Overall, a really satisfying dinner with friendly service and a knowledgeable sommelier (we’d ordered a bottle of white and then red burgundy but unfortunately I can’t recall anything other than they were delicious and paired well with our dishes). It’s a great place for a date or a special occasion, where they’re serving seriously first rate food but the dining room isn’t too hush hush and actually sometimes quite boisterous. The bar is kind of small and right at the entrance so I wouldn’t choose to eat your meal there but from what I can tell, it’s surprisingly easy to get reservations, even the day of. Enjoy!

 

Momofuku Nishi and Blue Ribbon Federal Grill

April 18, 2017 § Leave a comment

Recently, I got to catch up with two separate groups of former co-workers at Momofuku Nishi and Blue Ribbon Federal Grill. While the types of cuisine and locations were very different, both places provided a really fun and casual place to reconnect with friends and tuck into some good drinks and food.

At Momofuku Nishi, we ordered a couple of small plates to start but the main event was the Pok Pok and Nishi fried chicken offering, while at Blue Ribbon Federal Grill, which had only just recently opened in the Financial District, we ordered as much food as three girls could stuff down our gullets.

Jajangmyeon with pork sausage; chili pan mee and fried egg. A riff on a traditional Korean/Chinese noodle dish made of fermented black bean paste and usually pork but here, dressed up with some spice and a runny egg. Typically, the noodles are served with julienned or grated cucumber and/or carrot to add some freshness and crunch and I think that element was unfortunately missing here.

Bone marrow with XO sauce, milk bread and herbs. An interesting and slightly funky take on the typical fatty bone marrow and toast combo, which had a nice balance between the sweet and slightly squishy bread and the pungent flavors of the marrow.

And finally, two fried chickens – one midnight fried chicken from Pok Pok served with chili garlic sauce and tamarind sauce and then the Szechuan style fried chicken from Nishi with hot sauce and honey butter. Side dishes included an absolutely monstrous plate of super dense and buttery green onion biscuits, a papaya salad with miso (because you know…plants) and toasted rice. We dug into this hard and actually managed to finish it all, which we’ve found is surprisingly hard to do on most large format Momofuku dinners. My favorite of the two chicken styles was the spicier and tangier Szechuan and even though it was absolutely freezing outside, my post-dinner flush kept me warm enough to walk all the way home from Chelsea back to Soho.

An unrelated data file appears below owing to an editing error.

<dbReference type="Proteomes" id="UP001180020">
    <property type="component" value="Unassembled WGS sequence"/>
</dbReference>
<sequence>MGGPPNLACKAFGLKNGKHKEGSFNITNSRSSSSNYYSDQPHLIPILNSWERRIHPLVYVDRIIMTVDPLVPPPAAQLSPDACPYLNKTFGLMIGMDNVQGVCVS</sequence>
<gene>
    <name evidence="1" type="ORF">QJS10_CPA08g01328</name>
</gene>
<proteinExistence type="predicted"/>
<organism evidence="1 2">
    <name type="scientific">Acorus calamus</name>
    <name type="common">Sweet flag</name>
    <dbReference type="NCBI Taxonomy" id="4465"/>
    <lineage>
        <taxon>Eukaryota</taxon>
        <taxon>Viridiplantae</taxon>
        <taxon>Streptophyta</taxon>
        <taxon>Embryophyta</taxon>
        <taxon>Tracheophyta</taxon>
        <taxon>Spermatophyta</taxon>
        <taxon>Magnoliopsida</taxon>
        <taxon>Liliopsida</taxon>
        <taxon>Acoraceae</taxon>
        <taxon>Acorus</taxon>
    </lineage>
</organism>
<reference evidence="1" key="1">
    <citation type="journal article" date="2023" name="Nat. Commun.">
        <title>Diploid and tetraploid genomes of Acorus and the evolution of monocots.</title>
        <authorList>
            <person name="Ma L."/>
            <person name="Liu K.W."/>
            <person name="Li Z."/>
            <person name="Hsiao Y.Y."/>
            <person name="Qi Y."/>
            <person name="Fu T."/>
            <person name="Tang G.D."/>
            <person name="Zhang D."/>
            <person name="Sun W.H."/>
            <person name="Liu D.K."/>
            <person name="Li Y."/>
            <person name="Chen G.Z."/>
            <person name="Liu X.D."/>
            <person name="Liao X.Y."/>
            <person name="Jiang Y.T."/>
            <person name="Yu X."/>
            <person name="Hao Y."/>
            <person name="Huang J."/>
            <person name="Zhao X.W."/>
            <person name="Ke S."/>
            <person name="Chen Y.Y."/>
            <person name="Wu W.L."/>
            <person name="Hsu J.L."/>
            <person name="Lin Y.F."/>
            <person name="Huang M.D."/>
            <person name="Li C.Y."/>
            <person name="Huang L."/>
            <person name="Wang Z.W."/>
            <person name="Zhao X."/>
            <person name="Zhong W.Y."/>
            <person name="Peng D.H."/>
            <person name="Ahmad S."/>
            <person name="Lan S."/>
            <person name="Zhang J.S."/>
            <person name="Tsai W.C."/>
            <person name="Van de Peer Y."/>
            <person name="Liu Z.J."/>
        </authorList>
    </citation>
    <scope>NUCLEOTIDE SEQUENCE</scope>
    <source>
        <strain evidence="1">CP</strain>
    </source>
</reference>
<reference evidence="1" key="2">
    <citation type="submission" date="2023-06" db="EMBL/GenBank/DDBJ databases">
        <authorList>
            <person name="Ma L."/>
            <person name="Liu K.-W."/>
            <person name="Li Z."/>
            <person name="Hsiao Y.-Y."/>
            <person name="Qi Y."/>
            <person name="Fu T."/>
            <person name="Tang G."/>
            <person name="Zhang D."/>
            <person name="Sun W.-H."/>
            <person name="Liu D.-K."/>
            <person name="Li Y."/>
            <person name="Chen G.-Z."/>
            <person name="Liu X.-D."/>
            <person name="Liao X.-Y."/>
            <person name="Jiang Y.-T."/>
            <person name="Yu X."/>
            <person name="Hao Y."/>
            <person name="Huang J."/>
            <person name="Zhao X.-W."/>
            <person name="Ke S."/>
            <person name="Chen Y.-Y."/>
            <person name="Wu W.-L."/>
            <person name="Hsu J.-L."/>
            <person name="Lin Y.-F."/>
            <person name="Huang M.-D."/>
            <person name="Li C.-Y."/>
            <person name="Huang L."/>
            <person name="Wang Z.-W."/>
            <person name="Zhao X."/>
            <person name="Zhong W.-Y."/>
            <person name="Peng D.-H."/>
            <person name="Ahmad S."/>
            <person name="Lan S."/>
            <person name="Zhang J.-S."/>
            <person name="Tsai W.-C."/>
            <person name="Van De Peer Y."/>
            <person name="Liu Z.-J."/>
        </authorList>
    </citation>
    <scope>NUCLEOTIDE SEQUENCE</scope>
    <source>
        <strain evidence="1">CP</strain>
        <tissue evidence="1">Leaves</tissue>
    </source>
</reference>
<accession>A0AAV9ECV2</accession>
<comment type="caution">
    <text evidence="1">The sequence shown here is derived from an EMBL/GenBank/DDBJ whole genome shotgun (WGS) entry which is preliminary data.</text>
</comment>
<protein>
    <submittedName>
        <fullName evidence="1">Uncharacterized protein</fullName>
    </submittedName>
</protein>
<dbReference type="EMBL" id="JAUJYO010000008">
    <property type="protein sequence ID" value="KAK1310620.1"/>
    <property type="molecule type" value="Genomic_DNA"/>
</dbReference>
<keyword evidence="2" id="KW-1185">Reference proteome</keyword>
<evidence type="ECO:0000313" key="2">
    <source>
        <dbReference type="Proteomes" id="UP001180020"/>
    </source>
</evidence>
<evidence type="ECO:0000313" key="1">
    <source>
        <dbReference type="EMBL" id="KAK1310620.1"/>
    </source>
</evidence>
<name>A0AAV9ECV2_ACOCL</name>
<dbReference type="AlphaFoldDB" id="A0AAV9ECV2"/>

When Blue Ribbon Bakery Kitchen in my neighborhood closed this past winter after years of serving American comfort food, it definitely felt like there was a sudden dining hole in the neighborhood. Luckily though, the Blue Ribbon family was able to move all of the staff down to the new restaurant Federal Grill in the Financial District at the AKA Hotel, where they’re now offering slightly fancier fare in a posh setting. Alice, Vanessa and I got to try it for the first time right around when it opened to the public and it was so wonderful to see so many familiar faces and treat ourselves to a really standout dinner where the service was incredibly warm and gracious.

Below – beef shin with spatzle, cornichons, beets and caraway cream; shishito tempura with malt ponzu; baby kale caesar salad and farro and shrimp with poblano peppers, grilled corn, pomegranate and mint labneh. Of these, my favorites were the beef shin, which was perfectly tender and full of earthy flavors, and the farro and shrimp, simply because it was a really well executed dish and something completely new to me, bringing together flavors I never would’ve thought would complement each other.

For our mains, we split the bavette steak with bourbon and black pepper sauce; the insanely good, perfectly cooked Maine lobster with potato, corn and miso butter (highly addictive) and then the truffled potatoes and cheesy spatzle (think macaroni and cheese on crack). So much food but we had no problem eating it all. Luckily we were seated in one of the larger banquettes, where if we really needed to, we probably all could’ve lay down for a quick nap in between courses.